BBC clears air on ‘prostitute’ claim by Nairobi socialite on documentary
British Broadcasting Corporation (BBC) has cleared the air on claims by Nairobi socialite Bridget Achieng over a documentary that she says portrayed her as a prostitute.
Bridget was featured in an explosive ‘Sugar’ documentary series recently aired by the broadcaster.
In one episode, Achieng revealed shocking details of how young girls are forced by ‘sponsors’ (sugar daddies) to do shocking things like sucking their toes in exchange for cash.
The socialite however came out gun blazing soon after the episode was aired, claiming that the BBC had misled her on the nature of the documentary, which she claimed ended up portraying her as a prostitute despite her income generating ventures.
Bridget claimed that she had worked with the BBC team for at least two months on the series, only for the broadcaster to edit her appearances on the episodes to few minutes thus painting her as one of the prostitutes interviewed.
“I was shocked I did a two months documentary only for them to cut my interviews and make me look like I am a prostitute. I hate the fact that media takes advantage of artists and my interview being twisted,” Bridget complained.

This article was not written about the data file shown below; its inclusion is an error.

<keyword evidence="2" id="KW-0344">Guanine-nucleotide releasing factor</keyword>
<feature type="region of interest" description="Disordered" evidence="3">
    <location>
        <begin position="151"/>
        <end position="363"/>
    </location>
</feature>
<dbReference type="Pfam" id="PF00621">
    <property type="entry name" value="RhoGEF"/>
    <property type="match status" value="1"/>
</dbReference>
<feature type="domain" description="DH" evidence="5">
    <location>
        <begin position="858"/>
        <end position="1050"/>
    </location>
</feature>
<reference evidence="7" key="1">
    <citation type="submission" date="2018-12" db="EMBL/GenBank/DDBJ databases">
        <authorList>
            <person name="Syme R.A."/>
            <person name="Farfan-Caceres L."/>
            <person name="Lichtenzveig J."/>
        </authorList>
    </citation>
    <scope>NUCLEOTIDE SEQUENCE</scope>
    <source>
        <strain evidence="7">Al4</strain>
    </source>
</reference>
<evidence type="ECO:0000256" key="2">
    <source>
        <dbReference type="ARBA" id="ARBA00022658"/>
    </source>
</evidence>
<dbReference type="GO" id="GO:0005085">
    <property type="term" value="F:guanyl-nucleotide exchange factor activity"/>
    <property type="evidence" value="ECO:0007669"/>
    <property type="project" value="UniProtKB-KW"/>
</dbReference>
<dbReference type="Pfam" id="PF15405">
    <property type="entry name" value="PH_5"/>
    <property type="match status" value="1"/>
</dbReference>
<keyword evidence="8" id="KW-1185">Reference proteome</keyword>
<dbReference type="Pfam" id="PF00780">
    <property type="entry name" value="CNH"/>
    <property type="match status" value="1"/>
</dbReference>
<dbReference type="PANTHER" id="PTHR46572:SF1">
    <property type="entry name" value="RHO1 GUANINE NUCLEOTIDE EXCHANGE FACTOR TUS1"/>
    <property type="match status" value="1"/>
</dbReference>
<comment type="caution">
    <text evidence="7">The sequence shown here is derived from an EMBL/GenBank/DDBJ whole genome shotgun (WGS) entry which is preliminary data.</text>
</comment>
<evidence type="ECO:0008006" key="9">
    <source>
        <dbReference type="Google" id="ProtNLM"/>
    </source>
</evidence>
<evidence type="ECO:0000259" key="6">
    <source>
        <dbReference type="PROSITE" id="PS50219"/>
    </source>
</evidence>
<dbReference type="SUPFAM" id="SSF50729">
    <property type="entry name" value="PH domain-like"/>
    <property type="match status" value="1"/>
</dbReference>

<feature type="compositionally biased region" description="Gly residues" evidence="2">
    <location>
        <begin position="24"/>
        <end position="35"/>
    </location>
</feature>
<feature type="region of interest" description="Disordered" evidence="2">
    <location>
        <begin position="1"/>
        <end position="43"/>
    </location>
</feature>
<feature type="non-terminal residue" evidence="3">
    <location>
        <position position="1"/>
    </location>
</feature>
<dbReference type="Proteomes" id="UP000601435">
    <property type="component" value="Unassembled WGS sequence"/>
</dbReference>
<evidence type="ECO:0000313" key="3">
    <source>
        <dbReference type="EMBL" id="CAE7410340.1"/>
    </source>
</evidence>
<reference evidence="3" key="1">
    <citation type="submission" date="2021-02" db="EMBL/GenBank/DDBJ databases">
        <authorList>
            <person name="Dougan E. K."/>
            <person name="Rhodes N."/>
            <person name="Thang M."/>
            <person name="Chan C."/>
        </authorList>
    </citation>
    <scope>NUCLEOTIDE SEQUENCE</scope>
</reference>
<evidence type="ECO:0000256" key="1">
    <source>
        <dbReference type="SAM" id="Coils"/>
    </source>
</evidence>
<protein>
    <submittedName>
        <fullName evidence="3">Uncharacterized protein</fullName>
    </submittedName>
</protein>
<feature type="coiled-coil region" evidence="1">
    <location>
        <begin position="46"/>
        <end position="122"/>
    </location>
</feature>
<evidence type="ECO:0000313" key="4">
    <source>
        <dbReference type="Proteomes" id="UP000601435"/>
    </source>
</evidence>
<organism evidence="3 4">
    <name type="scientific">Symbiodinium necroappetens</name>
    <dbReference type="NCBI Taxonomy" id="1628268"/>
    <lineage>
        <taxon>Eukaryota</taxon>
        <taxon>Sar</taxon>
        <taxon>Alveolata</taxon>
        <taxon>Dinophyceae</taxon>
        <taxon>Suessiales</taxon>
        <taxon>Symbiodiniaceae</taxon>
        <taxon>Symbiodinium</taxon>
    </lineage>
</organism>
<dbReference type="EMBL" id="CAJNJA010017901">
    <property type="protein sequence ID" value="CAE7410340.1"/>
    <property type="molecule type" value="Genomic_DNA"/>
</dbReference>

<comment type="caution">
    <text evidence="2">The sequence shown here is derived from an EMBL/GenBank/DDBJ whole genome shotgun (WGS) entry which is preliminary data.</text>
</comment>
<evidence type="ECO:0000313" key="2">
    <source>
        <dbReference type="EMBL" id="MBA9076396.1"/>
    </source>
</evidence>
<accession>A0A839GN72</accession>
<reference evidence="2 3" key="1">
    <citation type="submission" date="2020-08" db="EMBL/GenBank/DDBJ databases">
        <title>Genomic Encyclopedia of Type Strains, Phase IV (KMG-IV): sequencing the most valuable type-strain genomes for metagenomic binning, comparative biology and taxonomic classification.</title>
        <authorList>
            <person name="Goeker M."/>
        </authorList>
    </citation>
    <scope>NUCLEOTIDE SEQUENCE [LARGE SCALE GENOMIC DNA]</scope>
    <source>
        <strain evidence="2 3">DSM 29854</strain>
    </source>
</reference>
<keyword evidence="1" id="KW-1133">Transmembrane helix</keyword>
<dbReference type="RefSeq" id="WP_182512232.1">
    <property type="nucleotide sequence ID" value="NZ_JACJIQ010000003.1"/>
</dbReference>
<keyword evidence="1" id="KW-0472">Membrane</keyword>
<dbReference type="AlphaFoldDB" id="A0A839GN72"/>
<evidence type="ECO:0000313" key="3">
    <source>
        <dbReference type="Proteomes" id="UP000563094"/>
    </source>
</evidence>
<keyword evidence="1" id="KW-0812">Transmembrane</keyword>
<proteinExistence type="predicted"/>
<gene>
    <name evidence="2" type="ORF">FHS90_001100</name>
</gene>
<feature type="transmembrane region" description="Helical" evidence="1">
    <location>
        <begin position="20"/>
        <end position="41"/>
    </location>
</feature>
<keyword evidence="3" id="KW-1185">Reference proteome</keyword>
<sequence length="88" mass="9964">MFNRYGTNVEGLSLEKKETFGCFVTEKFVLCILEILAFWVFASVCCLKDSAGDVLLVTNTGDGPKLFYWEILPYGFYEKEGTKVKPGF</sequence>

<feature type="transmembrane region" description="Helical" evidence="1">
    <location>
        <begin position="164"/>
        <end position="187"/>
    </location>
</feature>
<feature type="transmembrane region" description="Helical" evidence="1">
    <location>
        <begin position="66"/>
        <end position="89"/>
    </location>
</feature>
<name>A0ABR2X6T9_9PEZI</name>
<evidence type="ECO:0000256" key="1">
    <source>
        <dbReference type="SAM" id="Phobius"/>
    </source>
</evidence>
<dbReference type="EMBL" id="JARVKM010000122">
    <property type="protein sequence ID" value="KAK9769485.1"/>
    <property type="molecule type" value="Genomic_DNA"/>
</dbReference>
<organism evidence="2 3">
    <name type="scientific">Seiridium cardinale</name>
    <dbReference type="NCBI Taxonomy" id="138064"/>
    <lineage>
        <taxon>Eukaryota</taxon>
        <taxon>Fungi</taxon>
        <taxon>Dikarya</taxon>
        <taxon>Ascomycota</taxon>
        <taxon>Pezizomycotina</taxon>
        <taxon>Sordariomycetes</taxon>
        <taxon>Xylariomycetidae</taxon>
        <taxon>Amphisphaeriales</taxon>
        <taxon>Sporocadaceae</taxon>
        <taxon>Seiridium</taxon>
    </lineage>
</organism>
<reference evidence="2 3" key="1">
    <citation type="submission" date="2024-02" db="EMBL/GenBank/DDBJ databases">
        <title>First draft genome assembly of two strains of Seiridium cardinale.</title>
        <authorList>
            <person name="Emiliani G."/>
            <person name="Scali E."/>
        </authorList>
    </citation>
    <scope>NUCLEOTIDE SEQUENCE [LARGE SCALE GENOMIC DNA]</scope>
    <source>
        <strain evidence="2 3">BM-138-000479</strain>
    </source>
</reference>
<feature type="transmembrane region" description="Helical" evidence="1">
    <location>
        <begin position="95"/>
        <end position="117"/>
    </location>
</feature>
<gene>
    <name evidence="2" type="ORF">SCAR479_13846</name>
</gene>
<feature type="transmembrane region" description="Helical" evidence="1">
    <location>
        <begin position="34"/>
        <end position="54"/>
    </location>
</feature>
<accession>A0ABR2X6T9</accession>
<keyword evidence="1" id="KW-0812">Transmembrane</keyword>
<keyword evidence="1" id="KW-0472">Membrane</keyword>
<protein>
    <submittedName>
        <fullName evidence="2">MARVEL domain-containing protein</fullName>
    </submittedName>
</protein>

After a receiving backlash from a section of Kenyans, majority who accused Western media outlets of routinely emphasising negative images about Africa, BBC blamed Kenyan media for misreporting about the documentary.
“Following some inaccurate coverage of Bridget in the Kenyan media, the BBC would like to make clear that as we show in our film, Bridget ran’s a jewelry business, contributes to Nairobi Diaries and leads a Charitable Foundation for Children in Kibera. She currently runs an interior design Consultancy in Nairobi and has recently announced that she is expecting a baby,” BBC noted in a statement.
In the ‘Sugar‘ documentary Bridget had admitted to having started out as a sex worker when she was desperately in need of the money.